AP Explains: The campaign finance laws that ensnarled Cohen

AP Explains: The campaign finance laws that ensnarled Cohen

WASHINGTON – After his longtime fixer, Michael Cohen, pleaded guilty to several felony charges, President Donald Trump is shrugging off the two campaign finance charges as “not a crime.”

The reality? The crimes are real, and Cohen faces time in a very real prison.

Here’s a breakdown of the legal questions around the case involving the president’s former personal attorney.



It’s not a crime to pay someone to keep quiet. But the Justice Department says the hush money payments arranged by Cohen to conceal allegations of Trump’s extramarital affairs were actually unreported campaign contributions meant to influence the outcome of the election.

That’s a critical assertion because it makes the payments subject to the country’s campaign finance laws, which restrict how much people can donate to a campaign and bar corporations from making direct contributions.

Though some campaign finance experts suggested before the guilty plea that the payments to two women who say they had sex with Trump could have been arranged for other purposes, such as protecting Trump’s personal reputation, Cohen himself acknowledged that the goal was to affect the election and protect Trump’s candidacy.

The $150,000 payment to former Playboy model Karen McDougal by National Enquirer publisher American Media Inc. and the $130,000 payment to porn star Stormy Daniels far exceeded permissible campaign contribution limits.

Individual contributions to campaigns were capped at $2,700 per election in 2016. That means Cohen could have only lawfully contributed $5,400 directly to Trump’s campaign during primary and general elections.



Cohen is charged with “causing an unlawful corporate contribution” and making an excessive campaign contribution.

Since both charges involve large dollar amounts above $25,000, they are felonies that each carry a maximum prison sentence of five years. Cohen also faces a maximum of three years supervised release and a potential fine of $250,000 on each count.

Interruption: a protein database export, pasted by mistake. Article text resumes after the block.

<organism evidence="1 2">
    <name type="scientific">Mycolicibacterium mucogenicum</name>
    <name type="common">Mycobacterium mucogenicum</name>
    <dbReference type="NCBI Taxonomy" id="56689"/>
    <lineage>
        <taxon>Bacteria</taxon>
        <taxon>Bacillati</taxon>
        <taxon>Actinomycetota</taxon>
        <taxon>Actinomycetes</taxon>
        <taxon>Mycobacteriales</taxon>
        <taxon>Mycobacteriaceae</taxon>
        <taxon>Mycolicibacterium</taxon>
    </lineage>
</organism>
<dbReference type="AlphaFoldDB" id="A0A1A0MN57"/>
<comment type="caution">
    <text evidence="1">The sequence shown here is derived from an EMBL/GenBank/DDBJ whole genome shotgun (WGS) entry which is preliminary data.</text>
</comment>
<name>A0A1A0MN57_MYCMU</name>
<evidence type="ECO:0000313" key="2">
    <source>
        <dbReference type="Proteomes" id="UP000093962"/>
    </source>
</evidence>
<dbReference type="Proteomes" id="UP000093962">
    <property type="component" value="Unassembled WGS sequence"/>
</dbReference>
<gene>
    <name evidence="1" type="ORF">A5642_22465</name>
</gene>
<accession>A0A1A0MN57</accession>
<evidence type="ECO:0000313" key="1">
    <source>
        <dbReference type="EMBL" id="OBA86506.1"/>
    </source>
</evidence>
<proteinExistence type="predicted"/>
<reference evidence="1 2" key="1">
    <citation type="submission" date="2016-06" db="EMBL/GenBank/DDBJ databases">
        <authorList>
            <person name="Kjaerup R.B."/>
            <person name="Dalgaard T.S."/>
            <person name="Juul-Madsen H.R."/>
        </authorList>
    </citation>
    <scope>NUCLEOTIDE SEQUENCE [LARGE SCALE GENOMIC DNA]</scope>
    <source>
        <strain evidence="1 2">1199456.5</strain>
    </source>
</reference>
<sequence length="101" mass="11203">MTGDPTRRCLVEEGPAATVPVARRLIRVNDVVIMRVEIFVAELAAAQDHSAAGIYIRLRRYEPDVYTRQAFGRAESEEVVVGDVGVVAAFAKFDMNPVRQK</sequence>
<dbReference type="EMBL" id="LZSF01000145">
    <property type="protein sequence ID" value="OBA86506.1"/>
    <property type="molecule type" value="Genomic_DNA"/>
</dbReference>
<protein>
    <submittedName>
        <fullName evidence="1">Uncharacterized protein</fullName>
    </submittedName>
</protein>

As part of his plea agreement, Cohen’s estimated sentence under federal guidelines on all the charges against him is 46 to 63 months in prison.



For a criminal prosecution, the Justice Department must prove that a defendant knowingly violated campaign finance laws.

That can be a tall task and is a much more rigorous standard than the one used by the Federal Election Commission, which has civil rather than criminal enforcement authority and imposes fines in cases where the violation wasn’t on purpose.

It likely would have been difficult for Cohen to have tried to argue that his campaign violations weren’t wilful given the allegations that he tried to conceal the purpose of the payments as legitimate legal expenses and used shell companies for the transactions.

In court Tuesday, Cohen told the judge, under penalty of perjury, that he knew he was committing a crime by making the payments. He said he did so “at the direction” of Trump — identified as “Individual-1” in court papers — “for the principal purpose of influencing the election.”



Trump’s strategy so far is to downplay the charges — and attack the credibility of his former fixer.

In a series of morning tweets, Trump suggested Cohen was a bad lawyer, accused him of making up “stories in order to get a ‘deal,’” and said he had pleaded guilty to campaign finance violations “that are not a crime.”

He also suggested that President Barack Obama’s campaign did the same thing, saying, “President Obama had a big campaign finance violation and it was easily settled!”



There’s a big difference.

The FEC found during an audit that the 2008 Obama campaign failed to file 48-hour contribution reports in a timely manner for more than 1,200 donations totalling $1.9 million. Such reports have to be filed on donations of $1,000 or more in the last 20 days of an election cycle. The FEC also found the campaign was late refunding some contributions that exceeded the legal limits, and discovered some other reporting errors regarding contribution dates.

The commission fined the campaign $375,000 for the violations, one of the largest fines against a presidential campaign at the time. The campaign was not found to have wilfully violated the law.

In Cohen’s case, he admitted he knew he was breaking the law by making the payments. Unlike the Obama case, where the issue was timely reporting, the hush money payments were never disclosed at all on Trump’s campaign filings.

Andrew Herman, a lawyer specializing in campaign finance at law firm Miller & Chevalier, said the two cases are “completely different species.”

“One is a paperwork error. And the other is a conscious attempt to obscure payments made to affect an election,” he said.


Associated Press writer Brian Slodysko contributed to this report.

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